Meissen is famous for a couple of things. In 1709 an alchemist by the name of Johann Friedrich Böttger was trying to find a way to make gold...and in the process he discovered how to make Porcelain. His boss, August the Strong (Saxon elector to the Holy Roman Empire, history fans) set up the Meissen Porcelain Manufacture, and it has become one of the most prized, and therefore expensive, porcelains you can buy anywhere in world. I saw one dinner service set, dating back to 1910, that would set you back a cool €21,000 if you want all 30 pieces. No wonder the locals call it 'white gold'.

Other things Meissen is famous for: a puffy baked good, that is basically dough inflated. Hollow, it doesn't taste of much, but is a locaspecialtyty that they are somehow proud of. This came about because August the Strong (him again), suspicious that one of his couriers was enjoying the local wine a little too much, ordered his baker to create something extremely fragile. The courier then had to deliver the messages whilst keeping this Fummel intact, to prove his sobriety.

Some decidedly more tasty local specialities, include the Meissen wine, from vineyards around the town, and various Saxon dishes, which at this time of year included a lot of game (wild boar, venison), which we tried at the oldest Inn in town, the Domkeller by the castle and the cathedral, that dates back to the 15th Century.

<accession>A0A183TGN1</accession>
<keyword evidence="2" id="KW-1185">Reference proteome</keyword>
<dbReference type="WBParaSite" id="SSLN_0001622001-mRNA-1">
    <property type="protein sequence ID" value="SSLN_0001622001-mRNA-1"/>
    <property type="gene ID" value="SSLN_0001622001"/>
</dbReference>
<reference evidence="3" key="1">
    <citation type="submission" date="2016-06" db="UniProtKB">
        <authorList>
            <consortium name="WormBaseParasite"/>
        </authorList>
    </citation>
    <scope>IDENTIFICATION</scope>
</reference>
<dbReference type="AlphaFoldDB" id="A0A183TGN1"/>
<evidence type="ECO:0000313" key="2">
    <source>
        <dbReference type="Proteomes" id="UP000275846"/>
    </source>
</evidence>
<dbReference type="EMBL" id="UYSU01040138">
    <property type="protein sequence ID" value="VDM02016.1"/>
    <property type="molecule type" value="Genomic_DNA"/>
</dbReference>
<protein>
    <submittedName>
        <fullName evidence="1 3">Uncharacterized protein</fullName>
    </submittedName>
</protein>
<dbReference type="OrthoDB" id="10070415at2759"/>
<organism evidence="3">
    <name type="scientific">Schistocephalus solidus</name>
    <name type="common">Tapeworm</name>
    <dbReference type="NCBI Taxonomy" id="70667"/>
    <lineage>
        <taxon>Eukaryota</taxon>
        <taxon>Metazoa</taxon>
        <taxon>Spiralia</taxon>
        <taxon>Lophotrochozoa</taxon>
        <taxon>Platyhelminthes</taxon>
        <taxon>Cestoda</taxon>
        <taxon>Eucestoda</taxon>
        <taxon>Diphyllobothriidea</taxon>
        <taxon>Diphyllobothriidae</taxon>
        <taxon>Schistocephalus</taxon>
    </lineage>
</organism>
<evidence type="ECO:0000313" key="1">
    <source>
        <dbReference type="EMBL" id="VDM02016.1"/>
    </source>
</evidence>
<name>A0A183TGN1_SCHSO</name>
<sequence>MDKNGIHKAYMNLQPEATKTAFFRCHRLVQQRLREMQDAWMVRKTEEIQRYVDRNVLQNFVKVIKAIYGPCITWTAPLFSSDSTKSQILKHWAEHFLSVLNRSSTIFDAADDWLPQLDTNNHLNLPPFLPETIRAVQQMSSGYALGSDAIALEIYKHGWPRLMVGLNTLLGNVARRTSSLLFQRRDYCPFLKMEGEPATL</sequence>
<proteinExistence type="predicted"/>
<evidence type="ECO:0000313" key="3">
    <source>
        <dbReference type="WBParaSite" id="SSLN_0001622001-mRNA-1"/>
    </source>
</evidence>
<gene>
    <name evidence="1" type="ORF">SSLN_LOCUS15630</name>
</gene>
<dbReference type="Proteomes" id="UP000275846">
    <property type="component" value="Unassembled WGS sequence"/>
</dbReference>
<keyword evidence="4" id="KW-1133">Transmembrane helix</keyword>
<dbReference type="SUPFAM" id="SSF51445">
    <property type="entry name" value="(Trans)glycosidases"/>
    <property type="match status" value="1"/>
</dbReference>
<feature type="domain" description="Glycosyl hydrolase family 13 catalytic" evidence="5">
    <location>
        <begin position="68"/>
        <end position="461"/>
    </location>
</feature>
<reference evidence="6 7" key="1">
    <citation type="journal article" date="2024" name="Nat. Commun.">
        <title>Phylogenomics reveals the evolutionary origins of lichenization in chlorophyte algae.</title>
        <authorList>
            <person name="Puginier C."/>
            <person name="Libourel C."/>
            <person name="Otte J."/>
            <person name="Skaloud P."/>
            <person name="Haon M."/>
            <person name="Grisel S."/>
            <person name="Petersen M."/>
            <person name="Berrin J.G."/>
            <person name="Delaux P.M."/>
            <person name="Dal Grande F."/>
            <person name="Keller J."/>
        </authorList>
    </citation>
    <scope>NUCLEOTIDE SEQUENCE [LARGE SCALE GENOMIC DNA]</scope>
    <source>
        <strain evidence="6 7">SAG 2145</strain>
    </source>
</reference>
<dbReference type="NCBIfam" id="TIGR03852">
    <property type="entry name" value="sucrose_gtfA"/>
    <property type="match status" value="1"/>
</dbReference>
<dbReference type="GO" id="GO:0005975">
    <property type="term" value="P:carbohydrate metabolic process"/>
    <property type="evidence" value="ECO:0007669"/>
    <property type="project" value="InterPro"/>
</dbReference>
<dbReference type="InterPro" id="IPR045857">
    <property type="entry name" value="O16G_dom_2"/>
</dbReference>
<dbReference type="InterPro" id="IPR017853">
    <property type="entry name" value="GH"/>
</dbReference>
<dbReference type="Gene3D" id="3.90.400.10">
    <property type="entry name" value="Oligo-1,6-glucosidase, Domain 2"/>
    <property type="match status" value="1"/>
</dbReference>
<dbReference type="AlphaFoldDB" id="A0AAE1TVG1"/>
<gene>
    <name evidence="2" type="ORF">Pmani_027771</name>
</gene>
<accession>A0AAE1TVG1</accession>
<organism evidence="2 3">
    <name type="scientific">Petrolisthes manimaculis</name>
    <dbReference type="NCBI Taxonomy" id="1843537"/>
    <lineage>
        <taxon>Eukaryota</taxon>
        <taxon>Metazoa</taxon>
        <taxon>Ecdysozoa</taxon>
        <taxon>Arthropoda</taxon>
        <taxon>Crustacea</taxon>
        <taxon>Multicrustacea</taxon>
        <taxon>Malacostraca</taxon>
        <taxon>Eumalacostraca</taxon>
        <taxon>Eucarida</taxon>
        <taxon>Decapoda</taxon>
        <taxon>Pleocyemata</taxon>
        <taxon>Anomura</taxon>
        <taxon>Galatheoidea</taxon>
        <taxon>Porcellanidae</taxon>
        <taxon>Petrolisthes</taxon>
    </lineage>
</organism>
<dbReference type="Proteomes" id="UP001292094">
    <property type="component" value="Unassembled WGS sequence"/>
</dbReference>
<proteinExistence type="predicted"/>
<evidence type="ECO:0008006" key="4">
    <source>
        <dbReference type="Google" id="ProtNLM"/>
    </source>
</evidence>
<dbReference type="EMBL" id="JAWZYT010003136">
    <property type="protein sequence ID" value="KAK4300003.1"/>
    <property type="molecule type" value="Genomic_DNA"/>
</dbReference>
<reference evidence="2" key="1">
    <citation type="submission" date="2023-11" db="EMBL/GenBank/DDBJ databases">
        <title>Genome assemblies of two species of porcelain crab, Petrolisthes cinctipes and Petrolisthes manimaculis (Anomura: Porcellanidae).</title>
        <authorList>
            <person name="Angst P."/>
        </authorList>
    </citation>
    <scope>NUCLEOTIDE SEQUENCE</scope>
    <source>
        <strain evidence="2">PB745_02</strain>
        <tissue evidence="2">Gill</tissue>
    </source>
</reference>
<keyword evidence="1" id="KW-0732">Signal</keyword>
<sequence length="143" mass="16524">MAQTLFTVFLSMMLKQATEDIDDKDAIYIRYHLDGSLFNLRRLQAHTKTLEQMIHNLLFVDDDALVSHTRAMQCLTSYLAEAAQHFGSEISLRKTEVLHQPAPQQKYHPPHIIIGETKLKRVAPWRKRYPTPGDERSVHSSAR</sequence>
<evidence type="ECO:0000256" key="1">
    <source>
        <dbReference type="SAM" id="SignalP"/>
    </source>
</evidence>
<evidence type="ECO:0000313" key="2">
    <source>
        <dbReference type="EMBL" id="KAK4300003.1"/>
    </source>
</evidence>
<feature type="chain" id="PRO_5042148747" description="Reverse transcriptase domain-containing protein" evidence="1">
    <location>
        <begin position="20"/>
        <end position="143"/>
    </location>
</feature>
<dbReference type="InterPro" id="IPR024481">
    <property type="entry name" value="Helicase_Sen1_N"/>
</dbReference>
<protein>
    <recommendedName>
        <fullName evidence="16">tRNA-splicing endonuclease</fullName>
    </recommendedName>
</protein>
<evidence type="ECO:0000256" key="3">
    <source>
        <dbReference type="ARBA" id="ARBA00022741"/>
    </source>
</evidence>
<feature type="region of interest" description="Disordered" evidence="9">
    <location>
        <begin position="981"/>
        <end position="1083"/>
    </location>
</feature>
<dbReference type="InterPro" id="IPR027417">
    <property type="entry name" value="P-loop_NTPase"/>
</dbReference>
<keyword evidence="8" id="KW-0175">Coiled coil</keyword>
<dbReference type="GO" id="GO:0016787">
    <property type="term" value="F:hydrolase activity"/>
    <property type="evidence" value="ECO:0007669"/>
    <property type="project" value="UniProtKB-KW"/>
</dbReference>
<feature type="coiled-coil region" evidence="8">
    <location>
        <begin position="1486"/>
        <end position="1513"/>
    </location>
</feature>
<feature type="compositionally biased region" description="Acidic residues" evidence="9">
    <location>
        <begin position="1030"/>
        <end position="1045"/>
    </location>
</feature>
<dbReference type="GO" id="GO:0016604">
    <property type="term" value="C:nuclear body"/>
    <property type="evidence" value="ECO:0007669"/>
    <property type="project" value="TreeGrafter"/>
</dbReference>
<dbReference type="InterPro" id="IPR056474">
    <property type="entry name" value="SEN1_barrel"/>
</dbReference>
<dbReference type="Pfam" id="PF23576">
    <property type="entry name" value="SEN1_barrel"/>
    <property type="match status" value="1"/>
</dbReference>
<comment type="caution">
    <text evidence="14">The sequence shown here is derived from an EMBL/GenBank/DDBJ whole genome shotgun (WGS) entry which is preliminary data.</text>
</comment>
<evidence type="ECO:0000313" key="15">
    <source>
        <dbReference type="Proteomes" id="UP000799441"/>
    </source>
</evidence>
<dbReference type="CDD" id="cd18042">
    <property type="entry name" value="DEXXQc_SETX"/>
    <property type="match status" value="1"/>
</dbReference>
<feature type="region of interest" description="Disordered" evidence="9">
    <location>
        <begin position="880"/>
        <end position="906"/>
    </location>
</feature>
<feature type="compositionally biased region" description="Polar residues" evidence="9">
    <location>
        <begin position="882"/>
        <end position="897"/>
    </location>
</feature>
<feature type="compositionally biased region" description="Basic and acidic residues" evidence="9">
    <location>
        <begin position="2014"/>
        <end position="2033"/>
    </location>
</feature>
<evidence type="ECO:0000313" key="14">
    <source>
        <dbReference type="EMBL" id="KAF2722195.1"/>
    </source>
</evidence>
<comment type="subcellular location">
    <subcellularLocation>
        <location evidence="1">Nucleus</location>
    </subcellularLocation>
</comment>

About two hours drive from Berlin, Meissen is close enough and small enough for a day trip from the capital to be justified, and being only half an hour from Dresden it can be combined easily with the larger city as part of a Saxon long weekend. We had a great time, just wandering the streets, stopping in cosy pubs and restaurants to eat and drink, checking out the views from the castle...there wasn't all that much to do (although we could have gone to the Porcelain factory) but it wasn't that kind of town...a place for strolling, eating and drinking. It's not rock and roll, but nevertheless, I liked it.

Useful Info

We drove in a hire car, but you can take the train. Meissen is on the Leipzig-Dresden railway line, so you'll have to change if you are coming from Berlin. You can find some more information on the whole deal with the porcelain from the website of the Staatliche Porzellan Manufaktur itself, and about the city in English at Meissen Online.

Friday, November 25, 2005

Berlin Review-ed: Friday 25th November